L'Événement: Harsh Reality as Seen Through Art

Updated: Nov 14

If you are a movie enthusiast like me, living in Austria means being able to attend one of the biggest film festivals in Europe, Viennale. As colourful October arrives, you are eager to reserve your tickets as soon as possible, for they are being sold just like fresh bread, in a country of culture. If you study film and your hobby is deconstructing and analysing every possible scene, then going to the festival is more than just an event, it is an intellectual challenge, a school. Movies are more than just audio-visual representations of reality, or of an author’s imagination; movies create new dimensions, give birth to worlds which never existed and cannot be defined as simple fictions. They inevitably challenge the boundaries of viewers, they transform them into martyrs of spectacles ranging from entertainment and amusing to sadistic, painful, unbearable. And despite the creator being human, the source of inspiration must be reality, even if it is eventually hyperbolized.

While watching a movie, one can hardly close the eyes, or break the gaze; it is a method of coming in contact with what normally one won’t want to or have the chance to. Viennale had its opening with the French production, L’Événement, by director Audrey Diwan, a creation inspired by the biographical novel of Annie Ernaux. Placing the narrative in France of 1960, 15 years before abortion became legal, L’Événement showcases the young student Anne (Anamaria Vartolomei) and her turbulent discovery. The tension can be sensed from the first second of the movie, where the girl is followed by the camera as she moves around the room of a party, apparently with the intention of flirting, of attracting views from the side of the boys which is paradoxically strange because once she is approached by some, she ignores them. Maybe rather with a need for attention, for the need to feel wanted, in a time when female exposition was a taboo, Anne rebels against her status of student who should be aware of what men want and of what the risks are. But the viewers, along with Anne, don’t need too long to realise that she broke the rules and that now she has to „suffer from the disease that only women can get“.

L’Événement is far from being just a fictional story; Diwan’s movie captures a vision of pain, suffering, of anger and fear so many young girls had to confront. The discourse is not one of the past, its dominance on the present is to be observed, and not just in the case of Texas' recent decision regarding abortions.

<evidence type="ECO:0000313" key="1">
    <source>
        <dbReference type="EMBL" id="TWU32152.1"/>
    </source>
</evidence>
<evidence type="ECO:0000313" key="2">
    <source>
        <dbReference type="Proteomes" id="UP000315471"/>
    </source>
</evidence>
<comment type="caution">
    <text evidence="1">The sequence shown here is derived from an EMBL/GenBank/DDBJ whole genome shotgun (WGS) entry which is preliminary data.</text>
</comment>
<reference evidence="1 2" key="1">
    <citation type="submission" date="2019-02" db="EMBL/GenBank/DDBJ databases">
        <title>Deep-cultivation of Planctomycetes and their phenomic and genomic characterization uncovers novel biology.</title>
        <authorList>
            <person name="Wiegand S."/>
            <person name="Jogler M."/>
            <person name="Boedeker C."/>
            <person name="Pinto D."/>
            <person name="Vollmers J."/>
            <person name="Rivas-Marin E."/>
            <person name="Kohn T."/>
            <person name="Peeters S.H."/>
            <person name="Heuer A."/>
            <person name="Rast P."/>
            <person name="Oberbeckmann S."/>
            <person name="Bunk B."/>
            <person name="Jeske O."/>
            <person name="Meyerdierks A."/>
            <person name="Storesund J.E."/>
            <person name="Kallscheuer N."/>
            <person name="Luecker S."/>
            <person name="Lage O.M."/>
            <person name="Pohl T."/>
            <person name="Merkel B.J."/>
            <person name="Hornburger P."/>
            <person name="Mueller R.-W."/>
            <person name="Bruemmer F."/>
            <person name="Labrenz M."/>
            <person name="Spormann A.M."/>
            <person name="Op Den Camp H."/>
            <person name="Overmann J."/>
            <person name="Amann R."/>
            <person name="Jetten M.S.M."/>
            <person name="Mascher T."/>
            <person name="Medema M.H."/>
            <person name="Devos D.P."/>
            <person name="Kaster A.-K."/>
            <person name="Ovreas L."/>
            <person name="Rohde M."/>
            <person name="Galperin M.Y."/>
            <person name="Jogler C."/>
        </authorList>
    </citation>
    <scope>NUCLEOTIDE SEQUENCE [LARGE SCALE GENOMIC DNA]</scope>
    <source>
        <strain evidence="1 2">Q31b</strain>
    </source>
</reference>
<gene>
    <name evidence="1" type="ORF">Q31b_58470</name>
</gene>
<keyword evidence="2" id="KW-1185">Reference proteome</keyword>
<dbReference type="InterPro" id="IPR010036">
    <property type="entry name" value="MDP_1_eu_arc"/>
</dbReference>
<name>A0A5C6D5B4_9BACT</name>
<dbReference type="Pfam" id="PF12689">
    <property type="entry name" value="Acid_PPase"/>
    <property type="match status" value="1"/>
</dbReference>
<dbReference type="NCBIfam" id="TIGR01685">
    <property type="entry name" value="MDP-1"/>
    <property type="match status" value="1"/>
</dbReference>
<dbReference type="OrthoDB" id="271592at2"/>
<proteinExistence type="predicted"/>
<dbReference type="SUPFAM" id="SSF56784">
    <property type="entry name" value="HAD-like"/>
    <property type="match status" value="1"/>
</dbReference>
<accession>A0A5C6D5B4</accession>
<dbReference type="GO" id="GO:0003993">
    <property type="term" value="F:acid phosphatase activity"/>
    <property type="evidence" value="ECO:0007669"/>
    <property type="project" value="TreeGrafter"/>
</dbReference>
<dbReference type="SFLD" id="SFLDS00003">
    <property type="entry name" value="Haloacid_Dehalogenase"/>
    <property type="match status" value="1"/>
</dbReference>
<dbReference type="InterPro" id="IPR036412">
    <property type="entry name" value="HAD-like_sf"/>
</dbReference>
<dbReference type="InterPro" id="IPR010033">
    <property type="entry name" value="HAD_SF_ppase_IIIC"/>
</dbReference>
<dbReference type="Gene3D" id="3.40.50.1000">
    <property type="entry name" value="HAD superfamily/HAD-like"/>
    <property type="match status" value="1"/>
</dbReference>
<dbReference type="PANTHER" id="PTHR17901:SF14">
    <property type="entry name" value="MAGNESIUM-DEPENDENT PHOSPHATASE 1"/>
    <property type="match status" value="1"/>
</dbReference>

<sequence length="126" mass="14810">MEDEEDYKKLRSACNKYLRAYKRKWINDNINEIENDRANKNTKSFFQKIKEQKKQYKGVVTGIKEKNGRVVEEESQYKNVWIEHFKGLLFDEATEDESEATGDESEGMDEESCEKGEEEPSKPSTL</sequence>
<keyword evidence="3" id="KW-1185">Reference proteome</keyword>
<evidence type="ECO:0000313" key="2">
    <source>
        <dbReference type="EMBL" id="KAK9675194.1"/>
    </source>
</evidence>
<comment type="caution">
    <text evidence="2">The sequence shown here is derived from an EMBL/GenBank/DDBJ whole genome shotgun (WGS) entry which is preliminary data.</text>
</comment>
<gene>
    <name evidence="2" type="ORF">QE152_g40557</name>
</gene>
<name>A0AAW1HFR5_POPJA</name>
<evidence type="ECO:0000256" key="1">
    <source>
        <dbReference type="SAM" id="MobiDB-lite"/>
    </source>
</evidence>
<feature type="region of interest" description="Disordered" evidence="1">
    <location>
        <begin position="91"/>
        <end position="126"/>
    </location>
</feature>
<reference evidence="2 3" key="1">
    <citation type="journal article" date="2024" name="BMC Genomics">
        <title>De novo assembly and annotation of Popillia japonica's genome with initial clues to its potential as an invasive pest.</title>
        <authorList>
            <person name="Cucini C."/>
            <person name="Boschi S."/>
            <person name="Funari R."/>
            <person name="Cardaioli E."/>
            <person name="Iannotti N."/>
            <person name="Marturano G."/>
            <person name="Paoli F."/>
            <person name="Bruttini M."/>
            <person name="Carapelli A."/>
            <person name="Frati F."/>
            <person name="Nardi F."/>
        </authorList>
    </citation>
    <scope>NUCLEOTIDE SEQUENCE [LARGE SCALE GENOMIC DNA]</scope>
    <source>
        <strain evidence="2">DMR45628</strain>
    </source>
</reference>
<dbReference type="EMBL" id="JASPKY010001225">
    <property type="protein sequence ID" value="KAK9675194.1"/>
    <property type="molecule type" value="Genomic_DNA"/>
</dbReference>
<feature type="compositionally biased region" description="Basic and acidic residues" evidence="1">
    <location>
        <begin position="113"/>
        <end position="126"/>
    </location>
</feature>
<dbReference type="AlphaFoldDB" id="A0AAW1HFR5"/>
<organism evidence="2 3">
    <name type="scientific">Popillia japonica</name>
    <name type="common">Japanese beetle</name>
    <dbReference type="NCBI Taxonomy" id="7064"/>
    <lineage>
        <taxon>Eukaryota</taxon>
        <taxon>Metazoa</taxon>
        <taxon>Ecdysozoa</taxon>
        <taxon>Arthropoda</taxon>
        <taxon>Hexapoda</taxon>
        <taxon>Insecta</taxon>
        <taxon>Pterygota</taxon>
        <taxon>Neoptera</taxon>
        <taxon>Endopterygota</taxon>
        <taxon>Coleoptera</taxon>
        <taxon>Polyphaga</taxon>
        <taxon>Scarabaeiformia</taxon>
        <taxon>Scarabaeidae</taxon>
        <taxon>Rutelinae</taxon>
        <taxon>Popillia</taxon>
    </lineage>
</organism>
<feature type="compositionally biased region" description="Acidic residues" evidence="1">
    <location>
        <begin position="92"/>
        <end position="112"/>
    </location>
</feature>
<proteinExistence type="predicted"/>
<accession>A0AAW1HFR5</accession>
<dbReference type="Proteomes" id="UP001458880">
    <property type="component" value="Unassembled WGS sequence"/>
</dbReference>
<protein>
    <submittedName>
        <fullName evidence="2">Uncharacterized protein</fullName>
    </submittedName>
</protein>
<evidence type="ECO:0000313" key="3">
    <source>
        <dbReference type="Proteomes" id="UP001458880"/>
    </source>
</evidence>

It is hard to describe how movies awaken atmospheres and feelings in viewers, but L’Événement has moments when passive, neutral watching is impossible and when the physical pain, the psychological disillusion Annie goes through becomes palpable. At points, it is unbearable to see the torture she puts herself through, in trying to remove the life growing inside of her - a life she never considered as being important, as deserving a change to be brought to life, in a scenario where she never even was allowed a choice, so desperation and maybe hurting herself, irrevocably becoming the only options for her to continue her studies and not just be another puppet, docile at home, while the husband is at work.

The camera lens is the eye of the viewer, and in this case, the camera does not speak too much, Annie has a few lines too, as she is being followed by the unseen, by the omnipresent eye. But words are not even necessarily; the gaze and the meeting between is enough to signify everything.

L’Événement is just one of the numerous examples in which a movie - although producing the never-seen before - forces viewers to break out of their comfort zones, to think of dilemmas without answers, to meet situations they were maybe never aware of, to have to decide how important one life can be over another and how they would handle issues. Ultimately, they should realize that their opinion is just subjective - a singular one, brought about by the illusion cinema gives to viewers, making them think they are in control of what they see by being able to play with meaning. Only in the end do they realise that the perception and attention has been brutally stolen by technology becoming superior to its creator.

About the author:

With a passion for culture, psyche, exploring the world, and coming in contact with an infinite number of stories, I studied theatre, film and media, in sociology, along with writing at the University of Vienna. I tend to find beauty in every single element, while always attempting to fully live every experience, to archive it in the form of photography and written word. Not one day goes by for me without a journalistic discovery, an interview recorded or articles structured. If I would have to set a goal for the future, it would be to find an equilibrium between constant academic research and my engagement in international opportunities. My desired engagement is on a multidisciplinary level, in a never-ending journey while also trying to discover the fluidity of the self, complementing the world around me with the goal of having a small impact in pressing global issues.


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